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Serving Up Success

Recruits Help Coach Rebuild Costa Mesa Volleyball Program


It started innocently enough for Costa Mesa's Mike Payne. All he wanted to do was use the school's bathroom.

Payne recalled attending a playoff game for the Mustang girls' basketball team in February. When he left his seat, he ran into boys' volleyball Coach Dave Sorrells, who wanted to recruit the 6-foot-7 senior.

"It was bad timing," Payne said with a grin. "That night, Coach came up to me and said, 'I'm going to get you to come out for volleyball.'

"I'd never played before this year. I focused on basketball and didn't have the time, but I've always wanted to play volleyball. Since it was my senior year, I figured, 'Why not?' I guess they needed a big dog."

Payne, a second-team all-league center, helped the Mustangs to a Pacific Coast League basketball title, and now he is the captain and focal point for a Costa Mesa volleyball team that is on the rebound. With two coaches in their first years at the school and 11 players who endured the program's transition, the Mustangs are upbeat despite only two victories.

Juniors Carlos Jaime, Eddie Moreno and sophomore John Santos are three of the few holdovers from last year, and they said the new approach has fostered a new attitude.

"Before, we had coaches that really didn't care what we did," Moreno said. "Coach Sorrells was more serious. A lot of the guys couldn't deal with it because they just didn't want to learn something new.

"But I want to get better. I want to take this more seriously. I like this a lot more."

The Mustangs also like having assistant coach Darlene Bailey around. The 20-year coaching veteran from Boise State is Sorrells' "co-coach," he said, giving the Mustangs a windfall of volleyball wisdom to guide them.

"Now, there's only two weeks left in the [regular] season, but I want to play another month or two," Payne said. "We're just starting to get better."

Payne's improvement on the volleyball court has astonished Sorrells, a longtime club coach who started officiating in the '70s and has coached girls' teams at Costa Mesa and La Habra highs.

And the team's biggest player has also turned out to be one of the its most versatile.

"He's 6-7, so I threw him in at middle blocker since Day 1," Sorrells said. "Then one day I come into practice, and I see him setting a ball. I thought, 'My goodness.' "

Now Payne sets for the Mustangs too, when he is in the back row.

"Without Mike, we'd be horrible," Sorrells said. "He's still inexperienced, but had he been playing volleyball for the last four years, I think he'd be a Division I college player. He's that good."

Sorrells should know talent. He's worked individually with several professional players, including Dain Blanton, an Olympic gold medalist in beach volleyball and former Laguna Beach High standout. Sorrells also coached for one season, in 1997 at La Habra, where he helped the Highlanders reach the girls' Southern Section Division III-AA final.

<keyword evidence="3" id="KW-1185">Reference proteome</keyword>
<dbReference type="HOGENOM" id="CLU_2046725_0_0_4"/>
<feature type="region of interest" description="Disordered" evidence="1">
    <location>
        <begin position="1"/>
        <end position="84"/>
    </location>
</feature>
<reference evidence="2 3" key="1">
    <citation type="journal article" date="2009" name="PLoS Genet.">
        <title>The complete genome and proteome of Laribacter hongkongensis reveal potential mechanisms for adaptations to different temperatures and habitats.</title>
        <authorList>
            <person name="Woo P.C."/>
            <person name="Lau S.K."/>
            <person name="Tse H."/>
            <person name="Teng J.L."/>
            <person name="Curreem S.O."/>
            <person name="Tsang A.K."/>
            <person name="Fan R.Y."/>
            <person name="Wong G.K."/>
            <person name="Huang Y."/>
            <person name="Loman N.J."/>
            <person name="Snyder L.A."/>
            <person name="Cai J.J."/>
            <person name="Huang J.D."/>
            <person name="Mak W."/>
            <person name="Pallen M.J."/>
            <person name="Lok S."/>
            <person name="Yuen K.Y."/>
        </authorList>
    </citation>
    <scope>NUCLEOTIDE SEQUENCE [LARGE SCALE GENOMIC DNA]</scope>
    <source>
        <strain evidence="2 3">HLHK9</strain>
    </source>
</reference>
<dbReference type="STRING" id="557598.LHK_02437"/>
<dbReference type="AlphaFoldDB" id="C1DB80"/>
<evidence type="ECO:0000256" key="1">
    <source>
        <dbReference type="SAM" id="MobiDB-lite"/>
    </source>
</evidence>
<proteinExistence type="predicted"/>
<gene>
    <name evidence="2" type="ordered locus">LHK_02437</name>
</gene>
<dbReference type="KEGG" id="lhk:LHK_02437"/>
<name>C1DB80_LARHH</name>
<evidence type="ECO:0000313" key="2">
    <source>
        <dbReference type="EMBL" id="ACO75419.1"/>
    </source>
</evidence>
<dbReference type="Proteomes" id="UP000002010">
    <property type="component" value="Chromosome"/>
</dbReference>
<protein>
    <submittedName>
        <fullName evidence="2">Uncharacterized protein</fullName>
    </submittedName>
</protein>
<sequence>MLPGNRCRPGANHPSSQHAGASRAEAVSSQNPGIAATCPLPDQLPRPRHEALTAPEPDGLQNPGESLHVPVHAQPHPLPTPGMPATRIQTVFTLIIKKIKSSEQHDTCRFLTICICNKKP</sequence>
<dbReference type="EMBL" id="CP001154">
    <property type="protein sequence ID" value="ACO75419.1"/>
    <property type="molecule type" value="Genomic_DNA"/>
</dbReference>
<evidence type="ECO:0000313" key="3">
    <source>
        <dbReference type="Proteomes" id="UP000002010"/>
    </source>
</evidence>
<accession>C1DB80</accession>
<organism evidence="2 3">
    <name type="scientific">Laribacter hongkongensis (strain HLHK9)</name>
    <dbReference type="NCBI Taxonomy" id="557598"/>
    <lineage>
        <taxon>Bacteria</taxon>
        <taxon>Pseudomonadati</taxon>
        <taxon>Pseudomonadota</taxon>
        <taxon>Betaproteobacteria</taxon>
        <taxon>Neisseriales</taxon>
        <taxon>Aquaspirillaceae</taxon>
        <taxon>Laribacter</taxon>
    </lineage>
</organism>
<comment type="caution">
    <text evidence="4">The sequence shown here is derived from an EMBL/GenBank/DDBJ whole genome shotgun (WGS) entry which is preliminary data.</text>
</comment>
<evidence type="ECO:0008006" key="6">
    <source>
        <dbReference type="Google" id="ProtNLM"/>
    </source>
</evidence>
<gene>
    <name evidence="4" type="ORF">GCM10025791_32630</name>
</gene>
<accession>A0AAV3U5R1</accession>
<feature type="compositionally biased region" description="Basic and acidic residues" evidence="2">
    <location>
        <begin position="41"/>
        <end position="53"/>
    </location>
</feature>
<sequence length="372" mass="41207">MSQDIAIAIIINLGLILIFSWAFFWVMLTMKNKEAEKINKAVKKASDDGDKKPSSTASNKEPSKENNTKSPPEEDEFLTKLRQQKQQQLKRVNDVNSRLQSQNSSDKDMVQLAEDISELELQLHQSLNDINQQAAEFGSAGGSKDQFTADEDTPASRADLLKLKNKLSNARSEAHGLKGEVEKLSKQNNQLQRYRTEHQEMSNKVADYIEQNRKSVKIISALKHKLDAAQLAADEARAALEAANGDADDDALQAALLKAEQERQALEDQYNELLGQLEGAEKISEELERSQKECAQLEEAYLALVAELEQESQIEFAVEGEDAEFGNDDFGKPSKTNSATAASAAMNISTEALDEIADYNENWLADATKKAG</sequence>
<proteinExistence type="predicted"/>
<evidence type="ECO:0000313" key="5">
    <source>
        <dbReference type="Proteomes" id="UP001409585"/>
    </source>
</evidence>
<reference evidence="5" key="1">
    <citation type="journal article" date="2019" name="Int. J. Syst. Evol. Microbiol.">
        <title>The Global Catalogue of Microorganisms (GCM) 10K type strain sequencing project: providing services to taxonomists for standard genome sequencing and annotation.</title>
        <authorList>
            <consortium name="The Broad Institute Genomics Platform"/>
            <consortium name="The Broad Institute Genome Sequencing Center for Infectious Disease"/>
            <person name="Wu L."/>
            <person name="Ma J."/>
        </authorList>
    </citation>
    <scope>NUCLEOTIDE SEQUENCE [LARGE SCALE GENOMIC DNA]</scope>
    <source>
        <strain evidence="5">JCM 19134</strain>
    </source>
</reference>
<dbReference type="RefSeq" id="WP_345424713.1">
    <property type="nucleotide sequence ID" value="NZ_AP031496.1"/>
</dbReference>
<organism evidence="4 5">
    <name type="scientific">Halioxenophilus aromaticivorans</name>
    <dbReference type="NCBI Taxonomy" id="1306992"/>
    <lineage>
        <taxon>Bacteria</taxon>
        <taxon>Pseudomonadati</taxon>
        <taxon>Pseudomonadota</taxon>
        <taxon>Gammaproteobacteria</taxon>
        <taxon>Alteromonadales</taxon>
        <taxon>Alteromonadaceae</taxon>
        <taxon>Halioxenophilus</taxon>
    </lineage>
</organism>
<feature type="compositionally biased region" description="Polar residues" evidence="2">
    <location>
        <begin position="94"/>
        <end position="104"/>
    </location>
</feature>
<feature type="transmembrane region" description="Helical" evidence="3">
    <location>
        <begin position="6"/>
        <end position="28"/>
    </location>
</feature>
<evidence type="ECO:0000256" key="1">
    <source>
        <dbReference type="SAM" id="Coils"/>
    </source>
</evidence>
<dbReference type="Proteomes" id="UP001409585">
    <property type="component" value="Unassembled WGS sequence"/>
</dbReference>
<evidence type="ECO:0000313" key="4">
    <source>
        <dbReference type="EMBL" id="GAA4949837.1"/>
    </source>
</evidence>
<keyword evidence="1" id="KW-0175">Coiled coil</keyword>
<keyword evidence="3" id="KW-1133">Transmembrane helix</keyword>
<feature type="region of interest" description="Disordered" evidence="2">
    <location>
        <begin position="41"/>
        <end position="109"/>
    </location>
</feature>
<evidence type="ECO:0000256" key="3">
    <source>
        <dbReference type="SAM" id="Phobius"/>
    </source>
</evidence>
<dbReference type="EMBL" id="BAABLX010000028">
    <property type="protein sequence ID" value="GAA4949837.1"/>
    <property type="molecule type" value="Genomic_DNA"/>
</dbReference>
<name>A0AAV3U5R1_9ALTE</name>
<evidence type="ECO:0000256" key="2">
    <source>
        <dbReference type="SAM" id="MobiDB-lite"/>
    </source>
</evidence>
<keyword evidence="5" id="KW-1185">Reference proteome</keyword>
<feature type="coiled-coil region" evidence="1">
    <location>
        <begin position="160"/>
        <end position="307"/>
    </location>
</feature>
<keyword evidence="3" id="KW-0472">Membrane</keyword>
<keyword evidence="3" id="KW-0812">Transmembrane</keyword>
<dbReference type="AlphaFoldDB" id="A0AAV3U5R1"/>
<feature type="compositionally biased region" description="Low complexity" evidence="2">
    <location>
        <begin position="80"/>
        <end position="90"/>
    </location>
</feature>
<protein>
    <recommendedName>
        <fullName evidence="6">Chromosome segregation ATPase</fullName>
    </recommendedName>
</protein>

It might seem unusual to some that Sorrells would return to Costa Mesa, where he coached the girls' team from 1995-96. But listen to his voice, and behind a pragmatic outlook, it sounds rejuvenated and enthusiastic.

"It was really, really bad for the first month," Sorrells said. "Most of the guys had hardly played volleyball before and most never played a varsity sport.

"These guys had to learn how to have fun, how to get excited. They had to learn so many things, and I had to learn how to coach better. But you know what? Now they're a team."

That couldn't have been better demonstrated than on April 12, when the Mustangs defeated Estancia, 13-15, 15-11, 15-8, 15-6.

"That one was great," Payne said. "I asked the guys, 'Forget everyone else and just win this one for me,' since we lost to Estancia both times in basketball.

"We've improved so much. I remember the first tournament we played in, we couldn't pass, couldn't set, couldn't hit. I think in the first match of that University tournament, we lost to Aliso Niguel, 15-0, 15-1.

"Now, we're winning more points, winning more games."

And the team has won over Sorrells, who brims with excitement when he talks about his undersized, inexperienced squad.

"Carlos is our lone varsity returner and he could turn out to be a very fine player," Sorrells said. "Eddie isn't the most talented setter, but he plays with so much heart and he's a leader.

"Brian Knox is a 6-2 freshman who never played before, but he's getting better every day."

Sorrells could go on and on . . .

"Coach Dave can talk and talk and talk," Payne said.

Said Jaime: "Maybe we were a little intimidated when we first started, but we needed to get that, have someone work us hard. When we knew he was coaching, I thought that was great, that we had a chance to have a good program, one that wouldn't [go halfway.]"

Said Santos: "We're young and we're getting better and better. By our senior year, we want to win [a league title.]."

The optimism is contagious. The Mustangs found it even in a 15-4, 15-5, 15-12 loss on April 10 to Corona del Mar, which won the Southern Section Division I title last season.

"We almost took a game from them," Moreno said. "That gave us a big boost."

It also helps knowing Sorrells will return.

"I'd be the biggest hypocrite if I didn't come back," Sorrells said. "I can't explain fully what a joy this has been."

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